2. Congrats on your success, Bingo. Promotion is a loaded weapon that discharges at will. I’ve seen too many good books go the way of the dinosaur because the author didn’t do any promotion. Two of my buds were with St. Martin’s and Random House. Wheee doggies, they said, it’s easy street time. I kept telling them to get out their faces out there. They didn’t listen.

    Despite Random House’s and St. Martin’s superior distribution, few knew the book existed. It was just one of thousands on crowded bookshelves, and their sales were tepid. Their books were both dumped within a year. It’s possible they were just lousy books, but their editors liked them well enough to buy them.

    I can’t help but feel that had they gotten their faces out and supported their publishers’ national efforts, their sales may have been higher.

    I haven’t done the formal research that you recommend, but as one who sits in an editor’s chair all day and has a lot of fellow editor buds, the promotional lamet isn’t likely to disappear anytime soon.

  3. Bingo says:

    Oh, my success is hardly worth congratulations! I’m just one of the faceless throng …

    But in re. your buddies: how often do two authors work their asses off and -still- nobody knows the books exist? Just because they suffered tepid sales (as do I) that doesn’t mean that if they’d engaged in enthusiastic self-promotion, the sales would’ve increased. I’ve seen people invest six months in full-time promotion, and still have tepid sales. And not only that, but they didn’t get started on new books, because they were so invested in promotion.

    I know there are ten thousand examples of writers who fail to promote, and then the book fades into obscurity. But there are also ten thousand examples of writers who promote, and the book fades into obscurity.

    I guess it sounds like I’m saying that I don’t think self-promotion matters at all, which isn’t really true. I do think it increases the odds–slightly. It’s a little like making sure that the tires of your RV are properly inflated. Yes, that’ll increase your gas mileage. But you’re driving an -RV-. Tire inflation is hardly what’s guzzling all that gas.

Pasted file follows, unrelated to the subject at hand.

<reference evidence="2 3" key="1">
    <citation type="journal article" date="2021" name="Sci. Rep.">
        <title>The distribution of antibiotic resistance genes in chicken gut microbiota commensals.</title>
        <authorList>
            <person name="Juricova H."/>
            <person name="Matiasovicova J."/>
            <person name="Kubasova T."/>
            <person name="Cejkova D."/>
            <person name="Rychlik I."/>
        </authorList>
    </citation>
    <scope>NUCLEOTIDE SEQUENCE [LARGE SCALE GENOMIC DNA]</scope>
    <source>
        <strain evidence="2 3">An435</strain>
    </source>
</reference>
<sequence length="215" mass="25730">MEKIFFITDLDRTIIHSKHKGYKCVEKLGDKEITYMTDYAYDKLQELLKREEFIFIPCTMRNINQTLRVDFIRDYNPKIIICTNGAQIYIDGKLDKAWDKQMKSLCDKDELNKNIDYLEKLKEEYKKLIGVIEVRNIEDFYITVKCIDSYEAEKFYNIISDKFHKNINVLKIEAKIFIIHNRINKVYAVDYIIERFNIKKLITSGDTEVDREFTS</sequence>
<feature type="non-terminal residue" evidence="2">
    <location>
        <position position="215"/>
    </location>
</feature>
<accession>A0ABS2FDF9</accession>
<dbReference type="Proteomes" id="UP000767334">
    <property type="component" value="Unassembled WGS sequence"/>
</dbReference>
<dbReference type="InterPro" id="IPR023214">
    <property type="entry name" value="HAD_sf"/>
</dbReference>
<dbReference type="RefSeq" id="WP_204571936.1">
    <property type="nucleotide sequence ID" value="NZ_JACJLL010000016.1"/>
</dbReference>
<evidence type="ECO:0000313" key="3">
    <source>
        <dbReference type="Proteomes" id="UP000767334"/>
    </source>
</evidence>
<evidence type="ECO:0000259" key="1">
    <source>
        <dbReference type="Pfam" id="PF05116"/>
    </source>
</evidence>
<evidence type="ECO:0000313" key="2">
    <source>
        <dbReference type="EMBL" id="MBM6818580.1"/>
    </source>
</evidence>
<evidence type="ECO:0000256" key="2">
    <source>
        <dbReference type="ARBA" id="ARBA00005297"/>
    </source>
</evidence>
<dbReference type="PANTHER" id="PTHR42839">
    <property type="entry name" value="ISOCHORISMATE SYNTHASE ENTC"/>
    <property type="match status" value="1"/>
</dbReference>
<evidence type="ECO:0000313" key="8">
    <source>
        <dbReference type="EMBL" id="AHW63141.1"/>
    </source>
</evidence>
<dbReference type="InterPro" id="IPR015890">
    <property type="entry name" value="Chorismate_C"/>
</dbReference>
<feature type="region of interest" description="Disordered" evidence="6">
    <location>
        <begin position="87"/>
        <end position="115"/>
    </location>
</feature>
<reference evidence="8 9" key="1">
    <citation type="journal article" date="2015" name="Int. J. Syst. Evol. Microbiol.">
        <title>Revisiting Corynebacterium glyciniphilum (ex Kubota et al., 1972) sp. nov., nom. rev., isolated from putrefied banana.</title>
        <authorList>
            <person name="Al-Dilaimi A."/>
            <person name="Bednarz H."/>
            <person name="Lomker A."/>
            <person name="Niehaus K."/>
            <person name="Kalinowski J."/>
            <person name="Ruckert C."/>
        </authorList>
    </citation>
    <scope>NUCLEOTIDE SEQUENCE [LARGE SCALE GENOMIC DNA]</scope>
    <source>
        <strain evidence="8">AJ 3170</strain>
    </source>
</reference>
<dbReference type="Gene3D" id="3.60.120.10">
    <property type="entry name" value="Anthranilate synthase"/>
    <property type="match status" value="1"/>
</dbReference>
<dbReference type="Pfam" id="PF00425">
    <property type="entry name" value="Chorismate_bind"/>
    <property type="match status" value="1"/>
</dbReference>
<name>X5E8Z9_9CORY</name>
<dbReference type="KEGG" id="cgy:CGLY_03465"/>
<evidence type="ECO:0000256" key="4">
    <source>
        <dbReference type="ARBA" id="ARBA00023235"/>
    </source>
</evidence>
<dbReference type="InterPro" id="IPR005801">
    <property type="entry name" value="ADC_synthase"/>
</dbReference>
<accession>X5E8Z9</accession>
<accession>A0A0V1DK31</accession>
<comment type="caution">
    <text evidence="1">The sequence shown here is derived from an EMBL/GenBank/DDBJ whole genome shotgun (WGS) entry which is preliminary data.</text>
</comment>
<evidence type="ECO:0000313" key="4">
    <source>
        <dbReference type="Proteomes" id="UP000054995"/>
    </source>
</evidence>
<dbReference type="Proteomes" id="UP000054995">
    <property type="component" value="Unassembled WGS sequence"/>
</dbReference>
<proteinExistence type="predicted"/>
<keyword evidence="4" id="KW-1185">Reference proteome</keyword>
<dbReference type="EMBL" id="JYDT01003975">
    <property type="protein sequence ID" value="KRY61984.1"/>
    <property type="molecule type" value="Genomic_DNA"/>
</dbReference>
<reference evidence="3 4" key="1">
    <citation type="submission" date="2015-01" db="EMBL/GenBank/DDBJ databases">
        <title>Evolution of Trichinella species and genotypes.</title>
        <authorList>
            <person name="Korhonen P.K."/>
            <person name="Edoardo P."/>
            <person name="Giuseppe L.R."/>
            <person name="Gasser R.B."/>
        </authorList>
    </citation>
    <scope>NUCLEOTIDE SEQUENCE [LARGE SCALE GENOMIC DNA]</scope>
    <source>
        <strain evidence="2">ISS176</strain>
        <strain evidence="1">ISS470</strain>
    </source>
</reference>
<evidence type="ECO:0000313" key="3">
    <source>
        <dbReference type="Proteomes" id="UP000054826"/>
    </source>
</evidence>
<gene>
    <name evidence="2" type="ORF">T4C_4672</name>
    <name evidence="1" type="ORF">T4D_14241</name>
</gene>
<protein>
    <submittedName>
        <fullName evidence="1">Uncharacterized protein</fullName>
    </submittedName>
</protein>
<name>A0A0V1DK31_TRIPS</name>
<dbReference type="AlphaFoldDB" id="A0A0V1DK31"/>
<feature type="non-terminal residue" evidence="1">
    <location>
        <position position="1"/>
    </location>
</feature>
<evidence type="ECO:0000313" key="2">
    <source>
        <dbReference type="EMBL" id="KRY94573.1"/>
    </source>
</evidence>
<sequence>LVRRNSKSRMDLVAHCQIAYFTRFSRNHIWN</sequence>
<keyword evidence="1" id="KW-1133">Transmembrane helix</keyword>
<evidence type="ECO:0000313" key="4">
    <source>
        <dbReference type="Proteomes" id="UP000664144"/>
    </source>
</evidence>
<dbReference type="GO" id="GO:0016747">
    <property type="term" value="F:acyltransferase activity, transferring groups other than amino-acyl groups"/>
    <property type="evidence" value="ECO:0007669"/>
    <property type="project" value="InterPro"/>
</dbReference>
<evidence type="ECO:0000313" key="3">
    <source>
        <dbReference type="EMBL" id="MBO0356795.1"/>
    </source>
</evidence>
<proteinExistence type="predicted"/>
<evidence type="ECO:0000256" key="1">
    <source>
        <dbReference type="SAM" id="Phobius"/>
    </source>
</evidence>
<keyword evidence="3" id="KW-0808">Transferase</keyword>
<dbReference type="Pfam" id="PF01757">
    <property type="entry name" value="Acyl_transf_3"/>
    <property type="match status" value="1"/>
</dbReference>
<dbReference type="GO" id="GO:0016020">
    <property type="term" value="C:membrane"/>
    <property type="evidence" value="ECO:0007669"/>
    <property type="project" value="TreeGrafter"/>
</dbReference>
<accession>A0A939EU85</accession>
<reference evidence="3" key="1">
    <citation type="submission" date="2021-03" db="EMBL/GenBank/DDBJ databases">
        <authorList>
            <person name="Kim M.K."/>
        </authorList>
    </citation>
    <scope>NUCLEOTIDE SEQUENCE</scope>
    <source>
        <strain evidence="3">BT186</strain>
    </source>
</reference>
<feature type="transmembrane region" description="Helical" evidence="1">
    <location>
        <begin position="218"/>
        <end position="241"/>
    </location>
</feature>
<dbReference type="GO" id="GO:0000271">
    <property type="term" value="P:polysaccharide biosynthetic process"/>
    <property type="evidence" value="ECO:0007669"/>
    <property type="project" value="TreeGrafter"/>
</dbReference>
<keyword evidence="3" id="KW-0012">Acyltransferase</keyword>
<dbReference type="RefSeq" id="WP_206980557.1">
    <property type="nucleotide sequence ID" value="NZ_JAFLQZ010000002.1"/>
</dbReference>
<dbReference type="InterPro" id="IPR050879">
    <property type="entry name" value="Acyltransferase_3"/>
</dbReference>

And there’s a cost. A seriously self-promoting writer slightly increases her chance of success with Book One, but takes months longer to finish Book Two. Does the earlier release of Book Two (and the eventual writing of more books over the lifetime of the author) make up for the ‘slight increase’ of self-promotion? I dunno. Maybe.

    I also think there’s a pretty natural bias on the part of publishers to encourage writers to self-promote. That doesn’t mean the encouragement isn’t justified, of course, but I do think the bias is something to be aware of. (And my bias, as a writer who dislikes self-promotion, is rather clear, too!)

  4. Of course, there are no guarantees that promotion will make a book successful, but I’m a gal who dislikes leaving any stone unturned. It isn’t publishers’ natural bias that has us looking for authors with a platform and encouraging author promotion; it’s survival.

    Everyone is operating on smaller budgets these days, and we have to do more with less. If I’ve invested thousands of dollars into a book, then I want my authors doing local promotion while I take care of the national stuff. Why? Because the first thing out of genre buyers’ mouths is, “What is the author doing to increase demand?”

    Those buyers already know what we’re doing. They want to know that the author is out there in their local community in order to increase awareness of the book’s existence. An author who does nothing equals a smaller purchase order and possibly a larger return ratio.

    I’m a writer as well, and I haven’t found that my promotional efforts get in the way of my writing or the publishing business. I’m incredibly organized; my first duties go to my authors, then to my personal promotion, then to my writing. It’s not that tough. For me, at least. Then again, there has been talk about my sanity…

    Anyway, Bingo, I hope you sell millions because this writing thing is way cooler than wearing one’s underwear backwards.

  5. Bingo says:

    ‘Not that tough!’ Clearly I’m doing this wrong.

    Seriously, though, if you don’t find that self-promotion–and a day job!–interferes with your writing, then you’re a completely different model of human than I am. Undoubtedly a more advanced one.

    I write full time. I despise weekends. I refuse holidays. Everything that isn’t writing interferes with my writing. If I falter for a day, and don’t focus on my writing, it takes me two more days to get back into the rhythm. A single book signing ruins three days.

    Hm. Maybe I’m inappropriately extrapolating from my neurosis. But I suspect that my personal crazy is pretty similar to that of many other writers.